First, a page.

A policymaker wishes to choose a policy, from a set of possible policies, that will equalize opportunities among a group of individuals for the acquisition of some desirable outcome; for example, wage-earning capacity or life expectancy.
Precisely what does it mean to equalize the opportunities that individuals in this group face for acquisition of the objective in question?
‘Loyalty benefits’ are transfer payments designed to motivate or reward citizens for serving the state, either tangibly or symbolically. Classic examples are benefits to soldiers and civil servants, and today, special benefits granted to political refugees.
But like the trademark social insurance schemes invented by conservative welfare states, loyalty benefits may also be used as a way of reinforcing status barriers between groups, including ethnic hierarchies embodied in the collective identity projects of states.
Global inequality has risen in recent years, even in circumstances where aggregate growth rates have risen.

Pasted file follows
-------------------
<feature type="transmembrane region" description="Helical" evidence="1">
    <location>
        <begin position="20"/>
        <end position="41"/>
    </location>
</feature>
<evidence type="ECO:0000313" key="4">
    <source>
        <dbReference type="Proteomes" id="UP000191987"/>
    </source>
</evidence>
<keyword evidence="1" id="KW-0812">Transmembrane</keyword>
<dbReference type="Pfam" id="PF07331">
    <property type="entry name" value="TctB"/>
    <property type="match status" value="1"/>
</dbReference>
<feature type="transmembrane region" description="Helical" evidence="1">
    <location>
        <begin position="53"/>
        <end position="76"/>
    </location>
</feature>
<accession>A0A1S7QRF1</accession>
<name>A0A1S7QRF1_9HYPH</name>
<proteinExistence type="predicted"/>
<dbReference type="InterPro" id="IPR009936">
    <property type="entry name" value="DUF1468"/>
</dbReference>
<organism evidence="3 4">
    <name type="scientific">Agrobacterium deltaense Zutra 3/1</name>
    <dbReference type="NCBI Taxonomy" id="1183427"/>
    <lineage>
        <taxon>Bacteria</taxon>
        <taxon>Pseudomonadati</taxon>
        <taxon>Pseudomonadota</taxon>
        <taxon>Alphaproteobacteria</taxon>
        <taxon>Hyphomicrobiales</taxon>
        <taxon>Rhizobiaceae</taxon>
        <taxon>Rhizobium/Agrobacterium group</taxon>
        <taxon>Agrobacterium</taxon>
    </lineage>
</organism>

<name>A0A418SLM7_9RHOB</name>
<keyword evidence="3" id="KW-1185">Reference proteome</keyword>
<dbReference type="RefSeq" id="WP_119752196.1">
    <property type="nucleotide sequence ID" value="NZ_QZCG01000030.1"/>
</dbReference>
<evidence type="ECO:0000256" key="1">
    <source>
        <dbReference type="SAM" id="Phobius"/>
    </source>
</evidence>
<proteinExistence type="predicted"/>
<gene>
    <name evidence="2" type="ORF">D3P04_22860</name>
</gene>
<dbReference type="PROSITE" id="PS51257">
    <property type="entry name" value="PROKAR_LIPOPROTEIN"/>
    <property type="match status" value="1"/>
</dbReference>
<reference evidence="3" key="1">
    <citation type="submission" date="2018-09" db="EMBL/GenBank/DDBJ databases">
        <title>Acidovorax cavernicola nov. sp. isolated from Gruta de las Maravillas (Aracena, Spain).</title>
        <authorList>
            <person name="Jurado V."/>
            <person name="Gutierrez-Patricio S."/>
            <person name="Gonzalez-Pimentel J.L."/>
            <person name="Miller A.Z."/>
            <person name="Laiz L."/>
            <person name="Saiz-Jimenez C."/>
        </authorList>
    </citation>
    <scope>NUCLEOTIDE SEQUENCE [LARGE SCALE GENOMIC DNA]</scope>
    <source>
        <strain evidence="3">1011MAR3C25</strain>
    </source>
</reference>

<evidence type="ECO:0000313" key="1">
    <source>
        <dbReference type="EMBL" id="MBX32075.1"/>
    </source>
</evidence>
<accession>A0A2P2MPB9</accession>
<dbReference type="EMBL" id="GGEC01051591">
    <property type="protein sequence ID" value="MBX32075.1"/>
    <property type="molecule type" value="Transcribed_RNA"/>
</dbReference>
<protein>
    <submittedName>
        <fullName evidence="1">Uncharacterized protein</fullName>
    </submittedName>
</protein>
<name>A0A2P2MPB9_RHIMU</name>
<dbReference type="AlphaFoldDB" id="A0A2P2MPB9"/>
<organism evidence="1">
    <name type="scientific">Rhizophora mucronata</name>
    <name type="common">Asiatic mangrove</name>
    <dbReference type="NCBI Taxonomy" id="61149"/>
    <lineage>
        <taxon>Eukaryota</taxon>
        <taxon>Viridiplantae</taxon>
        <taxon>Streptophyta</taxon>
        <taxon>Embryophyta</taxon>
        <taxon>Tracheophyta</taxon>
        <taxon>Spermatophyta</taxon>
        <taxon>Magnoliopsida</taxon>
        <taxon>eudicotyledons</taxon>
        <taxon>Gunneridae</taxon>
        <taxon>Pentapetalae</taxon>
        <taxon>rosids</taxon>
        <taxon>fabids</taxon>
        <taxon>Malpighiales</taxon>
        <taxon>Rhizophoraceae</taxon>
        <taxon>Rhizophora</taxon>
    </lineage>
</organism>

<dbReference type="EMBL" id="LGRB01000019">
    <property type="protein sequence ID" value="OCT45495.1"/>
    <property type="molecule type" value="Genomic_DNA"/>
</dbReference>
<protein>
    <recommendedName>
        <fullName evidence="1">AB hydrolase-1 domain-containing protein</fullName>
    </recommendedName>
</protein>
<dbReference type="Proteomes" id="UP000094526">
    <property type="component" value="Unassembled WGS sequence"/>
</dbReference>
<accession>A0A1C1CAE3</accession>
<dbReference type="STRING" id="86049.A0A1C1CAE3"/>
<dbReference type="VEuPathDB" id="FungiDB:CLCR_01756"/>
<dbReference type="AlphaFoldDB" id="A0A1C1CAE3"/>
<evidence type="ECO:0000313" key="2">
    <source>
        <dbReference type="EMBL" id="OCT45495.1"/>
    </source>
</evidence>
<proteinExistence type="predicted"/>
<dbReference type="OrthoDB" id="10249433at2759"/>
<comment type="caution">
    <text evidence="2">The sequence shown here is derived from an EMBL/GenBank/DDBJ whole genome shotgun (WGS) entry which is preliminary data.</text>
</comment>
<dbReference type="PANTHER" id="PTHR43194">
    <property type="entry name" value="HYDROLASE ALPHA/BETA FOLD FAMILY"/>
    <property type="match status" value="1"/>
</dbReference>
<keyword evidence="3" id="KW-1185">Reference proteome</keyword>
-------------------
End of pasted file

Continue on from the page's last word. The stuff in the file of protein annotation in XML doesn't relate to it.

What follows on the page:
This report and series of policy briefs emanate from a workshop held in Oxford in October 2009, in which political scientists and legal experts examine the impact of recent hard times on the social contract.
The issues are addressed from a range of perspectives, including measures for effective redistribution through social welfare programmes in Europe, loyalty benefits in the Middle East, and the need for a global social contract to encompass Africa and the developing world.
Professor Hugh Collins, London School of Ecomomics, argues that New Labour, not the Thatcher government, was responsible for the real break from the political settlements of the Trade Disputes Act 1906, which established collective bargaining as a primary guarantee of social justice.
This keynote lecture from Chief Justice Pius Langa, Chief Justice of South Africa, opened our two-day workshop on Adjudicating Socio-Economic Rights, and addressed the relationship between the entrenchment and enforceability of socio-economic rights in South Africa.
Chief Justice Langa argued that the Constitution is best understood as a manifesto for positive transformation towards an equal society.
This lecture, delivered by Lord Raymond Plant, Professor of Jurisprudence and Political Philosophy, King's College London, opened the inaugural workshop in the Foundation's programme on 'The Social Contract Revisited'.